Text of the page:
Objects might have multiple permissions, but only one permission for each user or group. For example, one permission might specify that Group A has Administrator privileges on an object. Another permission might specify that Group B might have Virtual Machine Administrator privileges on the same object.
If an object inherits permissions from two parent objects, the permissions on one object are added to the permissions on the other object. For example, assume that a virtual machine is in a virtual machine folder and also belongs to a resource pool. That virtual machine inherits all permission settings from both the virtual machine folder and the resource pool.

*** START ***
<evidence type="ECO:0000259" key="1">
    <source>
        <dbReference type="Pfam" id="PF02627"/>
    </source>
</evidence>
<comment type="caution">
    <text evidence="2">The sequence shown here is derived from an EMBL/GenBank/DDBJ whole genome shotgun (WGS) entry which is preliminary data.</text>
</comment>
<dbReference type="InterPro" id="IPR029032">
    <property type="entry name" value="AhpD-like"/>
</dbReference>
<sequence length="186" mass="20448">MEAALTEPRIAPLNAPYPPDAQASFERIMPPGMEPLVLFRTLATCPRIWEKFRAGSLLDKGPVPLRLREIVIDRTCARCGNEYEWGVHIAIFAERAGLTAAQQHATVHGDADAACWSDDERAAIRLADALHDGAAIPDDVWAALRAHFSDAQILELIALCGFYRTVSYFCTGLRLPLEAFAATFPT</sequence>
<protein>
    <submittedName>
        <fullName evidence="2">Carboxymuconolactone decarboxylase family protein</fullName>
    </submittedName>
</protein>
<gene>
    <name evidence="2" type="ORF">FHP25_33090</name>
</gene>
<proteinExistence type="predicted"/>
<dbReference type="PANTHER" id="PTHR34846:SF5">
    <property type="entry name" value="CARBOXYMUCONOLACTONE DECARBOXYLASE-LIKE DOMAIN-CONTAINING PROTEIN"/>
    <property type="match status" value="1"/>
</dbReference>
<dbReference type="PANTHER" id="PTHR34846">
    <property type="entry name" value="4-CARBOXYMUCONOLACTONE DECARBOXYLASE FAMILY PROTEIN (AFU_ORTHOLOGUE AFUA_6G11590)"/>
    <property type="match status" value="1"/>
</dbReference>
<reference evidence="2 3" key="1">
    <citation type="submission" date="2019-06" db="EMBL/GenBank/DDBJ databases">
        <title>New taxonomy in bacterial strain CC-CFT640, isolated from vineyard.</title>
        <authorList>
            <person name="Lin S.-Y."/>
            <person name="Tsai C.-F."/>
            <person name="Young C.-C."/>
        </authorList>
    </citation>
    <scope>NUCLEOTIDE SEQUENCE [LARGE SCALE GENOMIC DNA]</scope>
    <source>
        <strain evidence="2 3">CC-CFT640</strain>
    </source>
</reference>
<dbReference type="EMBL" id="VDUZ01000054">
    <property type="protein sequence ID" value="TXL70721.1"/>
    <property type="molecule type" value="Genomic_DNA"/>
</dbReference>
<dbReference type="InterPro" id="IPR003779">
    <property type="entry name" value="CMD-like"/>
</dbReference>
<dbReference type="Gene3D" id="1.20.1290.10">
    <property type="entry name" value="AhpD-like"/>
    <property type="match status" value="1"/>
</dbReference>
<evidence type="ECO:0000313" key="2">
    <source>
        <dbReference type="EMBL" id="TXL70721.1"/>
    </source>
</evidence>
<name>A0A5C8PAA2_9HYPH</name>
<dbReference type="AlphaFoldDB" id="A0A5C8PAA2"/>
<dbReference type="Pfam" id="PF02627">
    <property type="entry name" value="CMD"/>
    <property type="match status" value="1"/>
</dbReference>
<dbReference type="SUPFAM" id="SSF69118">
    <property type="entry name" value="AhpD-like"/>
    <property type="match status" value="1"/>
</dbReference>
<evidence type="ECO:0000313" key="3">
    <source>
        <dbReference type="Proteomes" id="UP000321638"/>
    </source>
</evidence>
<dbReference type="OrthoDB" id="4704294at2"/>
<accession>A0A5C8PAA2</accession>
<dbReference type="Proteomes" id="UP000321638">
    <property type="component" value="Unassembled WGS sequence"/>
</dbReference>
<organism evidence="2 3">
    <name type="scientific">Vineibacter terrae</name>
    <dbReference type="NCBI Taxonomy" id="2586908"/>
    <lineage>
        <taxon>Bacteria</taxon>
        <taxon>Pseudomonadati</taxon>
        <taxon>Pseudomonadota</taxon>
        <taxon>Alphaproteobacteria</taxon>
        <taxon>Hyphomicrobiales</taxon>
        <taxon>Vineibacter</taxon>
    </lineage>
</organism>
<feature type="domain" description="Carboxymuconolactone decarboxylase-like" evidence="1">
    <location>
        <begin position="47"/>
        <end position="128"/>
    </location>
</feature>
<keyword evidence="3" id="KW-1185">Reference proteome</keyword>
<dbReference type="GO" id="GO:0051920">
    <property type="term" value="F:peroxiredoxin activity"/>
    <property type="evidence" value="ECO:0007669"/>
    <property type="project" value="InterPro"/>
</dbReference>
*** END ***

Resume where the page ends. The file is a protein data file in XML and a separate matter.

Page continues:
Permissions applied on a child object always override permissions that are applied on a parent object. See Example 2: Child Permissions Overriding Parent Permissions.
If multiple group permissions are defined on the same object and a user belongs to two or more of those groups, two situations are possible:
No permission for the user is defined directly on the object. In that case, the user has the privileges that the groups have on that object.
A permission for the user is defined directly on the object. In that case, the user's permission takes precedence over all group permissions.